Is Amanda Thatcher the next Pippa Middleton?
Amanda Thatcher, granddaughter of former British prime minister Margaret Thatcher leaves her funeral service at St Paul's Cathedral in London on Wednesday. (REUTERS/Toby Melville)
Major public events, no matter how solemn the occasion, can make superstars of those living quiet, anonymous lives.
And so the truism applies to Amanda Thatcher, the 19-year-old granddaughter of Margaret Thatcher whose poise and graceful reading at the former prime minister’s funeral in London today has everyone buzzing.
‘Amanda Thatcher Captivates Britain’ was the headline in the populist Daily Mail tabloid.
‘Close-ups of granddaughter Amanda have given this funeral what many seemed to think it needed: a new Pippa,’ observed a commentator in The Guardian newspaper, referring to the sister of Kate Middleton. Pippa, or more precisely her behind, nearly stole the show at Kate's wedding to Prince William in 2011.
Dressed in fitted black coat dress, a single strand of pearls and a whimsical hat framing her blue eyes, Amanda, whose middle name is Margaret, read from the book of Ephesians at St Paul’s Cathedral.
She clearly has inherited some of her grandmother’s steely genes because if she was nervous about speaking in front of an audience that included the Queen, former diplomat Henry Kissinger and many heads of state, she wasn’t showing it.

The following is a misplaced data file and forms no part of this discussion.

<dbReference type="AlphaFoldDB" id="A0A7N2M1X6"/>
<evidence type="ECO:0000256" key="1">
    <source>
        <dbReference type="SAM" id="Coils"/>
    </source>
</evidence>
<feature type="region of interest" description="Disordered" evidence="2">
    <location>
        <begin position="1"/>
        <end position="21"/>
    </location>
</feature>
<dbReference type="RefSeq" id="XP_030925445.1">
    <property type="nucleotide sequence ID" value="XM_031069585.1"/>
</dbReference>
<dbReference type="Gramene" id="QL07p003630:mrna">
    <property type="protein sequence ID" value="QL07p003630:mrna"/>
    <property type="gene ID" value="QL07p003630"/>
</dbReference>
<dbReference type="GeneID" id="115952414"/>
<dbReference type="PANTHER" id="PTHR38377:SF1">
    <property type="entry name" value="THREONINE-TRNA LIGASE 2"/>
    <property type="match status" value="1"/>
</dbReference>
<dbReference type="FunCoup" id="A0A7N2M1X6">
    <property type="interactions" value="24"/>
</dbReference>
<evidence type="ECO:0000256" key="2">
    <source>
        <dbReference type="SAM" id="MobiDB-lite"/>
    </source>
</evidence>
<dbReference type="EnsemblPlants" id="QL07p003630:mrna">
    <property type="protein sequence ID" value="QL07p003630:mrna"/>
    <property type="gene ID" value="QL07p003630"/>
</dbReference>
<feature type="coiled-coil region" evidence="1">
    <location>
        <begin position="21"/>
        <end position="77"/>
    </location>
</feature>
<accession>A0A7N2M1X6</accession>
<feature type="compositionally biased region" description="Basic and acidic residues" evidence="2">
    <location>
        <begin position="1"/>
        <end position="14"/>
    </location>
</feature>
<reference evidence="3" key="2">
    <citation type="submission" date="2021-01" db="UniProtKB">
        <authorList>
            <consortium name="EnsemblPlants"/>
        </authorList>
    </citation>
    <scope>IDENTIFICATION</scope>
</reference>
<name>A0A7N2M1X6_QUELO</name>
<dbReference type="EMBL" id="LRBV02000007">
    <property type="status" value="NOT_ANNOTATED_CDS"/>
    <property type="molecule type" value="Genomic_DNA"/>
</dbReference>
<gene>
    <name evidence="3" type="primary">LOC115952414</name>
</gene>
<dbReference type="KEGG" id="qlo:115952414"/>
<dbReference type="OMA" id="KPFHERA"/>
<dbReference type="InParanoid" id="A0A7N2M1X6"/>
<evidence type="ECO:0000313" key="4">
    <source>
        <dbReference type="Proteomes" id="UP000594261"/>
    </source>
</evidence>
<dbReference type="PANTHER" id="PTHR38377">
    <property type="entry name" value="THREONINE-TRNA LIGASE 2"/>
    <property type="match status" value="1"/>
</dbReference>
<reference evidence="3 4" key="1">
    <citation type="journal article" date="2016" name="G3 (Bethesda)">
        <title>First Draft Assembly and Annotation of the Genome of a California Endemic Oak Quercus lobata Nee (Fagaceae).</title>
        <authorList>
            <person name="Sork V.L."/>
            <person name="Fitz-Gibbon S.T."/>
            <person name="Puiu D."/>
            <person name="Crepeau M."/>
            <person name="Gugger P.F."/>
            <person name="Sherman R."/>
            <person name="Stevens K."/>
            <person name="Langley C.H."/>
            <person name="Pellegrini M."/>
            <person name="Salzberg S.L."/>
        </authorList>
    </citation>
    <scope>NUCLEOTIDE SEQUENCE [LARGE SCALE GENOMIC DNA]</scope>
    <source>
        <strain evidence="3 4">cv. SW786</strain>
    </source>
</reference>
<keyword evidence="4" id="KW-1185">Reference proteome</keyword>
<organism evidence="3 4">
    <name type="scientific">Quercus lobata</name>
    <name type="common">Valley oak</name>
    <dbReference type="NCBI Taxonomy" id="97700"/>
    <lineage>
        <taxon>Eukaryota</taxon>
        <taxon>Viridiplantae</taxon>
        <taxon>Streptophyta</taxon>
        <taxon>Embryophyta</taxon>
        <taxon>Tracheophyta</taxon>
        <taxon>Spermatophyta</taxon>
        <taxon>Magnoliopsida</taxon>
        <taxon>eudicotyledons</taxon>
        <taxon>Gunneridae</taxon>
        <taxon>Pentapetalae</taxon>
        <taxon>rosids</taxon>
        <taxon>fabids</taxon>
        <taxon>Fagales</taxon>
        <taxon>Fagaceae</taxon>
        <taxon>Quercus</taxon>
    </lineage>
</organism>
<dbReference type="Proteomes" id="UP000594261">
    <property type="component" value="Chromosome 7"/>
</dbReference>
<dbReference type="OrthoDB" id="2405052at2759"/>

In high school the teenager was voted most likely to change the world by fellow students, according to the Daily Mail. She also participated in hurdling in high school. She is currently a student at the University of Richmond in Virginia.
Her older brother Michael, 24, graduated from Texas A&M University and studied chemistry. The siblings grew up in South Africa and later Texas where they were raised by their American mother Diane Burgdorf, who is divorced from their father Sir Mark. Amanda and her brother flew to London from the U.S. over the weekend.
They are Margaret Thatcher's only grandchildren.
Amanda's popularity already eclipses that of her father Sir Mark, who embarrassed the prime minister several times and has never been liked in Britain. He became a laughing stock in 1982 when he got lost in the Sahara desert for six days while competing in a race. Then in 2004 he was implicated in a coup to overthrow the president of Equatorial Guinea.
Today's funeral has already raised expectations for Amanda's future in politics.
Political commentator Jonathan Freedland (@j_freedland) tweeted about Amanda: ‘Bet somewhere a Texas Republican operative is watching Amanda Thatcher thinking "Wonder if she has political ambitions..."
Hamida Ghafour is a foreign affairs reporter at the Star. She has lived and worked in the Middle East and Asia for more than 10 years and is the author of a book on Afghanistan. Follow her on Twitter @HamidaGhafour